In January 2016, I had the chance to travel for two weeks in the Balkans region, taking in Albania, Kosovo, and Macedonia. This part of Europe is little visited at the best of times, let alone in the depths of winter, so how did I get on? Read on to find out more.
Two Weeks in the Balkans
Spending two weeks in the Balkans during the winter was quite an experience. With deep snow in Kosovo, and temperatures at minus 12 degrees in Albania, it was a far cry from a beach holiday!
The initial concern, was that the main attractions we wanted to visit might be closed. We needn't have worried though, as the main points of interest in Albania, Kosovo, and Macedonia are open all the year through.
Transport between countries was also not a problem on the very affordable bus services. Perhaps the biggest issue we faced, was with warm accommodation!After staying in a range of accommodation during our two weeks in the Balkans, I would suggest that anyone else planning a winter trip, should think carefully about where they will stay.
Albania was the first country we visited during our two weeks in the Balkans. This was my first time there, and I have to say, I was not disappointed.
The people were incredibly friendly and welcoming, and it had a number of interesting attractions to visit. And did I mention how affordable it is?
The entire vibe of Albania really inspired me to return again in the future (which I did when I cycled from Greece to England in 2016).
I strongly believe that Albania will one of the fastest developing tourist destinations during the next ten years. My advice? Visit now before the prices catch up with the rest of the region! I have written three articles of my experiences in Albania.
The second country we visited during our two weeks in the Balkans was Kosovo. Due to its sad recent history, many people may have pre-conceived ideas of Kosovo, and what it is all about. I am not going to pretend that I was there long enough to develop a fully informed opinion.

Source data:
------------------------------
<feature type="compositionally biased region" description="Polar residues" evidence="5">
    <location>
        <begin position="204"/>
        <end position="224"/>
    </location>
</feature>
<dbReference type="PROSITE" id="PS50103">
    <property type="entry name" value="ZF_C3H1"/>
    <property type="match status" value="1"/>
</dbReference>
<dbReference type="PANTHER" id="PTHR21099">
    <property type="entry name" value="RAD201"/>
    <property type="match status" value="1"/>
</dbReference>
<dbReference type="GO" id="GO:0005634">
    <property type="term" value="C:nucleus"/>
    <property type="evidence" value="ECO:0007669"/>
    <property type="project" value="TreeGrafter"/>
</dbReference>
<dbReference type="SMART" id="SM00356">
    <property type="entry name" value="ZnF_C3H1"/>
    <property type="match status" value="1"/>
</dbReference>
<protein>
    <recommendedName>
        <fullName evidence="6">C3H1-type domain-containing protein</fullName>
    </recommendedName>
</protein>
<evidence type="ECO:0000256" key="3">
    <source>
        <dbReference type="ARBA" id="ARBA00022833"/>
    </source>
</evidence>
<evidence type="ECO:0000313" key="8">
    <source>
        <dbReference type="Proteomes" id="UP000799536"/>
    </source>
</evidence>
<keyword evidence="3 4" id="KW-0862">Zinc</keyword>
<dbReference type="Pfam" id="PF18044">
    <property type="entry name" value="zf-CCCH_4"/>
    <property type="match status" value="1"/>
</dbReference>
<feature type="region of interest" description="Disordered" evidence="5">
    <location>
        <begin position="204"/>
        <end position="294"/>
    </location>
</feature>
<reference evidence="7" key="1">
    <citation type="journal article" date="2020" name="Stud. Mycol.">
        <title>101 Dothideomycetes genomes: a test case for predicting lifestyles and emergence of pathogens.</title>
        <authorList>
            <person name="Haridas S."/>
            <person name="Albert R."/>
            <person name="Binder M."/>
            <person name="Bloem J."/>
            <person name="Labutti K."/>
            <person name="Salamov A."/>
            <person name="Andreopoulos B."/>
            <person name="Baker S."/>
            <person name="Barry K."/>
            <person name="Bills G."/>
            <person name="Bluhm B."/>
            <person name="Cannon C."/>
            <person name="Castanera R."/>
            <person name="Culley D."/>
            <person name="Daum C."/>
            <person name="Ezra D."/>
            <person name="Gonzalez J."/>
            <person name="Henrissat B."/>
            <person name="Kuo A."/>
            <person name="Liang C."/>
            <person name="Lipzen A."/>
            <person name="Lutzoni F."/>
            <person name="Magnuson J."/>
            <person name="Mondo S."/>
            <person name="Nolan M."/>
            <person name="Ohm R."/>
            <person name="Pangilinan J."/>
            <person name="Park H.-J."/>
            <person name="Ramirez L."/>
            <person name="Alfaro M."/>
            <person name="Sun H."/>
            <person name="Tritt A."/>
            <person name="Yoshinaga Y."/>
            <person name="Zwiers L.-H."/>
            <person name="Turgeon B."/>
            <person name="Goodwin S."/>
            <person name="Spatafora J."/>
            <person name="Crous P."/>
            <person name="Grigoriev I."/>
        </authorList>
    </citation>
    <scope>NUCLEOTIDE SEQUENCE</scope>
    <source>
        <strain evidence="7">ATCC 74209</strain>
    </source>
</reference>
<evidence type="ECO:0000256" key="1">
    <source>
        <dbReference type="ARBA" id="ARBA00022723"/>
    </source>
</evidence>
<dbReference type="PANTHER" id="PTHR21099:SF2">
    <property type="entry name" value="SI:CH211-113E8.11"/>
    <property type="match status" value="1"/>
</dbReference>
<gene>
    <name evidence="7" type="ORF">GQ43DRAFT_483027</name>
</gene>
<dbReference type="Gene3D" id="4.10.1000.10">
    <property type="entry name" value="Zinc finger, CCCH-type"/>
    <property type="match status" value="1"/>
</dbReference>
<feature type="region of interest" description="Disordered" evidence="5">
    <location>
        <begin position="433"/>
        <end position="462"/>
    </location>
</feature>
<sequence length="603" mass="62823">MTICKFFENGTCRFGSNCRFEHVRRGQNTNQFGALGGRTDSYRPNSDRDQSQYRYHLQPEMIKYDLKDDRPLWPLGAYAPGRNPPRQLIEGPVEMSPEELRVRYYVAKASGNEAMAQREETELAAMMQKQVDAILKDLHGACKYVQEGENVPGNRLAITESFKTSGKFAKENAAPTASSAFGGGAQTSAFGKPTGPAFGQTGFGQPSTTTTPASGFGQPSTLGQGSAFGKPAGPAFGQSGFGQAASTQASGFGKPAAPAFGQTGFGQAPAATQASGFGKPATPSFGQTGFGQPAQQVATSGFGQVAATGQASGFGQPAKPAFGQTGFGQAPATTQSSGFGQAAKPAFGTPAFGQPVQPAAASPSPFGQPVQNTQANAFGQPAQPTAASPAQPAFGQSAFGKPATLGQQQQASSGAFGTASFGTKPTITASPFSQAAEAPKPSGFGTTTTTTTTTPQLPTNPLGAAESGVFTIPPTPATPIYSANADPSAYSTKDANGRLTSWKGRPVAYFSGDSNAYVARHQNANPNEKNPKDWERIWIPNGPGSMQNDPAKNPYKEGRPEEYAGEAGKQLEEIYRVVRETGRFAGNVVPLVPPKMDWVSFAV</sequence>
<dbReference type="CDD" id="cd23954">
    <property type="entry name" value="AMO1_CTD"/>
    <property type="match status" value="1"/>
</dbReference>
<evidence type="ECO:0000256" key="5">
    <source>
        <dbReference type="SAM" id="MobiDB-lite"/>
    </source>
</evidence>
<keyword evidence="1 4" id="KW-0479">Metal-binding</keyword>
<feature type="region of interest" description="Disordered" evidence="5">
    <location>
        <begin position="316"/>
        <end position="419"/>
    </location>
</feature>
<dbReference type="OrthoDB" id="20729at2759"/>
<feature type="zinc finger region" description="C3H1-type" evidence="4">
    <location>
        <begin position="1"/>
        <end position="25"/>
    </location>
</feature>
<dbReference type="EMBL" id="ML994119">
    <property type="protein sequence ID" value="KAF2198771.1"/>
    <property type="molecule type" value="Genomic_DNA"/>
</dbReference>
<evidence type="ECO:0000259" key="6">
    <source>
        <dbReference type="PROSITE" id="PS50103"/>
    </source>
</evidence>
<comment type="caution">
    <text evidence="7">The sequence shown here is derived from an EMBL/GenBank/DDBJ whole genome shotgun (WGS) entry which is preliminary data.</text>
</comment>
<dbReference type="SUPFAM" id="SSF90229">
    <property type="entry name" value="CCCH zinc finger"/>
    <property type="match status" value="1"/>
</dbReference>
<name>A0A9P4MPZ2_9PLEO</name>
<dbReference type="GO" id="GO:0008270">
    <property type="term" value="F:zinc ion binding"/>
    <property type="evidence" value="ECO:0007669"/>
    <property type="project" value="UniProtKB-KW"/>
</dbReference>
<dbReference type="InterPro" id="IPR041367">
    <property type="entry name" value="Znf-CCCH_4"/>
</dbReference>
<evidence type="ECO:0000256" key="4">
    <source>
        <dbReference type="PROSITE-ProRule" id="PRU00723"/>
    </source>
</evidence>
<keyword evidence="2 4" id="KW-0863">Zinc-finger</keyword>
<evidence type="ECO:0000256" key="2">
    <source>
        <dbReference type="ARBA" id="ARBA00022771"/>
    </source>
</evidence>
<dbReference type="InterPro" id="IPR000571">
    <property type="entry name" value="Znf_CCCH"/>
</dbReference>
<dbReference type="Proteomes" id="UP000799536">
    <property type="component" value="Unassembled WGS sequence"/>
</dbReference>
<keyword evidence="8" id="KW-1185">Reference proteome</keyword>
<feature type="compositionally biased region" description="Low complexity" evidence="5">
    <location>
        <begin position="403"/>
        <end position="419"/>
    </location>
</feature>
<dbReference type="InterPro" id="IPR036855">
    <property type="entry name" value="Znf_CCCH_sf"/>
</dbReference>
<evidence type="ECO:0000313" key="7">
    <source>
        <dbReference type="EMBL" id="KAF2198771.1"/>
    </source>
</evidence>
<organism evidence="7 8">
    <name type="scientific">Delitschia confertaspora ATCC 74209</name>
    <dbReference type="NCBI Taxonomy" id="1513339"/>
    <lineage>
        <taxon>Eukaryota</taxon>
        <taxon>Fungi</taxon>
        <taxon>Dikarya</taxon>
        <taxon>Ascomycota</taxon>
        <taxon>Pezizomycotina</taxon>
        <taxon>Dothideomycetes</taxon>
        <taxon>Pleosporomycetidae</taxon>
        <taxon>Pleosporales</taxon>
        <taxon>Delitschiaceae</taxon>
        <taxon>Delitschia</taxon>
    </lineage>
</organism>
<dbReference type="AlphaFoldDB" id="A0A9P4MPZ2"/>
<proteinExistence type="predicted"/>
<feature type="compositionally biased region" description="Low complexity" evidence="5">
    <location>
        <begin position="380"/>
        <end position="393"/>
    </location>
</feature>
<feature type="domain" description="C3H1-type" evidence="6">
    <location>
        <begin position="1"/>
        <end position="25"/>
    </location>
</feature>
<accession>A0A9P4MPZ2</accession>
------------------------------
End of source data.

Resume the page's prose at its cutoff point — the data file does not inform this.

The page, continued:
My general thoughts on Kosovo though, are that it is obviously a country trying to heal, come to terms with what happened during the conflict, and find its way in the world.
It is also a country with an economy which is heavily influenced by the countless NGOs based there. This has created some quite vast differences between the ‘haves' and the ‘have-nots'.
What the future holds for Kosovo is hard to predict. There is a fledgling tourism industry though, with a number of interesting places to visit. I have written two articles about Kosovo, which I have included below.
Macedonia, (or F.Y.R.O.M. if you are Greek), was the last country we visited during our two weeks in the Balkans. Macedonia was a country I wanted to fall in love with.
There is a certain noble romance of a young country achieving independence after centuries of foreign domination, to finally emerge and find their place in the world.
The problem is though, instead of falling in love with Macedonia, I came away feeling a sense of sadness, and also anger. It seems that they are learning nothing from the past, in fact, they seem to be rewriting a lot of it!
A massive building program in Skopje centre with dozens of monuments and statues could have come straight from the Communist ‘How to control the people' manual.
As for the history revisionism movement – At times it left me speechless. According to some propaganda, Alexander the Great was Slavic!
One can only hope that more sensible heads will rise higher in positions of influence and power in Macedonia. Then I might be able to rekindle my romance!
I have written one article about Macedonia, which is below.
If you are planning two weeks in the Balkans and would like to find out more, then please get in touch! Leave a comment below, or send me an email. I will be happy to share my other notes from the trip, including prices, bus times, and accommodation choices.